Christmas carols and back-office donkeys.

Every year since 1928 at exactly 15:00 GMT on the 24th December the most amazing thing happens.

The voice of a solo choirboy singing the opening lines of the Christmas carol "Once in Royal David's City" is broadcast around the world.

It's estimated that millions of listeners tune in to hear the Festival of Nine Lessons and Carols from King's College, Cambridge. (450 radio stations in the US alone carry the broadcast).

For many of those listening, this moment marks the beginning of Christmas. Amidst the chaos of preparation (potato peeling, and present wrapping included) there is a moment of peace; a connection between generations past and to come.

The power of the human voice to inspire and move; it really is extraordinary. If the voice of a young child can move the hearts of millions, what can your own voice achieve?

One of the hardest challenges for those running operations is to be able to effectively tell the story of their teams. We spend so much time dealing with the few things that go wrong that we take for granted all that the team does to make nearly everything go right.

This was made shockingly clear to me when a member of my team told me that we were just "back office donkeys".

How can we use our voices to better tell the real story of service operations?

Building purpose and self-belief

In service operations we don't process widgets or push the keys of a computer, we make things happen for clients that help their lives individually and society as a whole. Processing a payment is helping a supermarket stock the shelves, someone move into their dream home etc.. Handling an insurance claim in a professional, empathetic and timely manner is standing with an individual at a difficult moment in life.

But do our teams really understand the connection between what the do and the value it brings?

Every day members of your team will be going out of their way to provide exceptional service to clients. Companies such as Southwest Airlines and Zappos have created legends for themselves by taking these stories and putting them in the hearts and minds of their people. It's not always who they are, but it is always who they want to be. Achieving this requires a systematic approach and determined effort.

Telling the story to the board

If the challenge of building purpose and self-belief within our teams wasn't enough, we also have to tell our story effectively to our boards. How efficiently are we operating, how well are we controlling risk and how good is the service we provide?

Of these components of the balanced scorecard it's often the efficiency story that is the hardest to convey.

So much changes in our operations; volumes rise in some processes and fall in others. Automation achieves significant efficiency gains, but additional regulatory controls creep in and push the unit cost higher. SLAs move changing the resource that we need to meet service commitments. These and other changes all impact differently on the hundreds of processes that we govern. In all of this noise have we become more or less efficient?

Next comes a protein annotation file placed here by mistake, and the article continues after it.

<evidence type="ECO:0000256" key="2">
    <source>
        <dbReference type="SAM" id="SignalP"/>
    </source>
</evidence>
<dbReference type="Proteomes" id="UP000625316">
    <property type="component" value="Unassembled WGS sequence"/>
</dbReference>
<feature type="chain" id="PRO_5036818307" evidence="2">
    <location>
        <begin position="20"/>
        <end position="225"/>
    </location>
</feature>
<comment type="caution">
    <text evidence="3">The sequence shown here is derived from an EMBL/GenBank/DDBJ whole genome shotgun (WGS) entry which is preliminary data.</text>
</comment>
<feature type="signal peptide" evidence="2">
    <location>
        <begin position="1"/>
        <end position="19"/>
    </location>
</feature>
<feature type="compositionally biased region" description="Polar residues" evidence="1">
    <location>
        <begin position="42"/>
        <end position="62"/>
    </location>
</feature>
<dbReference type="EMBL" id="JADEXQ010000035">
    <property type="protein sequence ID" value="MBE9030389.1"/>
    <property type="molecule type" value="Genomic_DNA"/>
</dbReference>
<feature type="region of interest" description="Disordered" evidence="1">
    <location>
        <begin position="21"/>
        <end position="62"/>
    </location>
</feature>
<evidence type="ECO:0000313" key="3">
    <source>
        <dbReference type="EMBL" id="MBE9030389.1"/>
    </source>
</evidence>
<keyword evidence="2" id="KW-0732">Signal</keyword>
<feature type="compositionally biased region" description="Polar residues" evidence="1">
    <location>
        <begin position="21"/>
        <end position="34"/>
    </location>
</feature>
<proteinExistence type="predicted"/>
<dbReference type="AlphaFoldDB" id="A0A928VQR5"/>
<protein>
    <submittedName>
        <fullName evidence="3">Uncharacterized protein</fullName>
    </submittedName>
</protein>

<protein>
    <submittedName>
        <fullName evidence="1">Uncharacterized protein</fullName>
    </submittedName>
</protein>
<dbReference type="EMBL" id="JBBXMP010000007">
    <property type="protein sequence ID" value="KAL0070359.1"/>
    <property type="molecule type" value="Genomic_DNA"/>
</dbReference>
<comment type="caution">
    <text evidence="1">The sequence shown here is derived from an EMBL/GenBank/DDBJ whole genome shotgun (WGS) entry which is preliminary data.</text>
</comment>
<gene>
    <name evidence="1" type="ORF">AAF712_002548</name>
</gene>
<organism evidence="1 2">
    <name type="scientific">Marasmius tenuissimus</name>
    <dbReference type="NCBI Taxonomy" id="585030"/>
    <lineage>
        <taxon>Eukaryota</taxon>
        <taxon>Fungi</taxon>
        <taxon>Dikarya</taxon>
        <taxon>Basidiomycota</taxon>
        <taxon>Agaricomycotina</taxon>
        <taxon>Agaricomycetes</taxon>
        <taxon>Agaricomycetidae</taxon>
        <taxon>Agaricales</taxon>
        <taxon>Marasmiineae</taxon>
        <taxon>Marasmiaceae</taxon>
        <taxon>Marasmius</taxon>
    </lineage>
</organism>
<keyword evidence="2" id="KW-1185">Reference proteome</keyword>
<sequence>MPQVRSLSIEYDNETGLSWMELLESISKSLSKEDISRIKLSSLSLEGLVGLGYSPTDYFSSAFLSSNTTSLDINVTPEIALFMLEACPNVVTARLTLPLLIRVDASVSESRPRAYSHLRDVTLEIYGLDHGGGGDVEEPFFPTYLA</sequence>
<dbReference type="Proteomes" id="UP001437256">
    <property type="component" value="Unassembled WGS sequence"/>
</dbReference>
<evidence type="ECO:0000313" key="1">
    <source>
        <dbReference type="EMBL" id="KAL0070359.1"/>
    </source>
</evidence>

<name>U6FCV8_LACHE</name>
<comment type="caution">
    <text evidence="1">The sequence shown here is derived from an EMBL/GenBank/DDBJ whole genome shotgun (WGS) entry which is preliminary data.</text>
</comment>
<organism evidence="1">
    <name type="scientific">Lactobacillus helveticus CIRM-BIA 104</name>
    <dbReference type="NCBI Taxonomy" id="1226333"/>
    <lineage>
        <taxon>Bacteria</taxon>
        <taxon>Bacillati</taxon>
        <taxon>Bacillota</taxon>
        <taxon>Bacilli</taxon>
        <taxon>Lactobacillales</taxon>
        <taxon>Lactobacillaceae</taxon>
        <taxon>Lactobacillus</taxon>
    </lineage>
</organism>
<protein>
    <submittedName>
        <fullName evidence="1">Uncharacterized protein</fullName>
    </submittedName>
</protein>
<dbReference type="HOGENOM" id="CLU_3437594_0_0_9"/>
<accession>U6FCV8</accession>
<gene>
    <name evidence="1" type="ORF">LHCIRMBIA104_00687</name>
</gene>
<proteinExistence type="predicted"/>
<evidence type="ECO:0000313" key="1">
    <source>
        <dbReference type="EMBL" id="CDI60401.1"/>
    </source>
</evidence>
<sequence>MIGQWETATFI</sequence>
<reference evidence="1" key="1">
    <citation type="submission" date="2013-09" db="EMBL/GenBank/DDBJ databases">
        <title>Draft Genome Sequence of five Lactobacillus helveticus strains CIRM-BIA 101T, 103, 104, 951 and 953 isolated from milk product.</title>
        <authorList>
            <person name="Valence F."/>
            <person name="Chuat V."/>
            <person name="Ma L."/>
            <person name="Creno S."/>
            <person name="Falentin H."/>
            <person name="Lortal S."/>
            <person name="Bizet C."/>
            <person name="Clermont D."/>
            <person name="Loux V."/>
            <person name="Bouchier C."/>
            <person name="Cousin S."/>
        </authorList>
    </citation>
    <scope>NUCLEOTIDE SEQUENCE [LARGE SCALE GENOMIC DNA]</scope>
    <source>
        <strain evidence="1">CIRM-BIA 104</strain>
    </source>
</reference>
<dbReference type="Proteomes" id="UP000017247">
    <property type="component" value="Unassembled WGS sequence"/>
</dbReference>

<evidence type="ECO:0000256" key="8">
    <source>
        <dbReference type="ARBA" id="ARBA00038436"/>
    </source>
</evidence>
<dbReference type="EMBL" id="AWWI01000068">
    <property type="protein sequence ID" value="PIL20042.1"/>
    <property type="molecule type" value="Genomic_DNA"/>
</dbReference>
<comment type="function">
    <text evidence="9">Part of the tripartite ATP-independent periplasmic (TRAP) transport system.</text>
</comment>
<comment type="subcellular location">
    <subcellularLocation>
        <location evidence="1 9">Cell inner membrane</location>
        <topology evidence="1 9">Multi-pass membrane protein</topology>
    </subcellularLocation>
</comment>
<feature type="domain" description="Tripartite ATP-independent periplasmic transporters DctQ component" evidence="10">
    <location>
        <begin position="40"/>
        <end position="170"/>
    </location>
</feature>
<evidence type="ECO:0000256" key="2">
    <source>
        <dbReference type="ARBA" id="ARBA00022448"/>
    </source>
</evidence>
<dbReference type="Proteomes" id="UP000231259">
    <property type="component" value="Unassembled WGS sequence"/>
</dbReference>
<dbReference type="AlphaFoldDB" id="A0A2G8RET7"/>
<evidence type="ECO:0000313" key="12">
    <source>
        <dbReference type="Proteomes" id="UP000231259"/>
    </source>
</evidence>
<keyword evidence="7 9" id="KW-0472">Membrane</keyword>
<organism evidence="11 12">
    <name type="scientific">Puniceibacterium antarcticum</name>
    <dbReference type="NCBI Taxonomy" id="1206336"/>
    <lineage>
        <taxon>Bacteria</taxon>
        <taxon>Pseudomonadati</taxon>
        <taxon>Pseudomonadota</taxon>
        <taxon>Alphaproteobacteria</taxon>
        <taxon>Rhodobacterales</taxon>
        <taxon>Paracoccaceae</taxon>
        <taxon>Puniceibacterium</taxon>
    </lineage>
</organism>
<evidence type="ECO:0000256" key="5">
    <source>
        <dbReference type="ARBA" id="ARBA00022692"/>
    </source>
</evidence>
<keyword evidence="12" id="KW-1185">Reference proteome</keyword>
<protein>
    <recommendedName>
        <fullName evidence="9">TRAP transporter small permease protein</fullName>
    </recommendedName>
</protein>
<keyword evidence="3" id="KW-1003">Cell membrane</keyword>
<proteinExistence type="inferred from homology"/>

Attempts to create top-line metrics (for example, transactions per FTE) flounder on the issue of aggregation. When we mix high volume, low unit time transactions with more complex low volume, high time work then a small percentage change in the high-volume transactions can cause significant swings in an aggregated productivity measure. Looking good or bad becomes a matter of luck.

In my view, telling the efficiency story requires us to communicate process efficiency (the unit time of effort it takes to undertake a transaction) with run efficiency (given the process you have, how efficiently are you using your people).

Neither measure is straightforward to calculate. You need to be able to capture all the work that is undertaken (across all of your operations), the resource you used to complete it and be able to attribute work to end processes.

The Voice of Service Operations

Working with ActiveOps, I now get the chance to help operations leaders from across our clients tell their stories and get the recognition they and their teams deserve. Seeing back-office donkeys shed this perception of themselves and stand tall as operations professionals is one of the great joys of my career. It's something that we continue to invest in research and development in - using our voice to help you use yours.

“Stuart has over 28 years of experience of leading change in service operations. His career has spanned project and programme management, strategy, consulting and leading operations divisions and functions. After 17 years with HSBC working in the UK and India, he moved to Abu Dhabi heading operations for ADCB.

Stuart joined ActiveOps in 2016 and leads its Customer Success function.”

Stuart Pugh, Chief Customer Officer, ActiveOps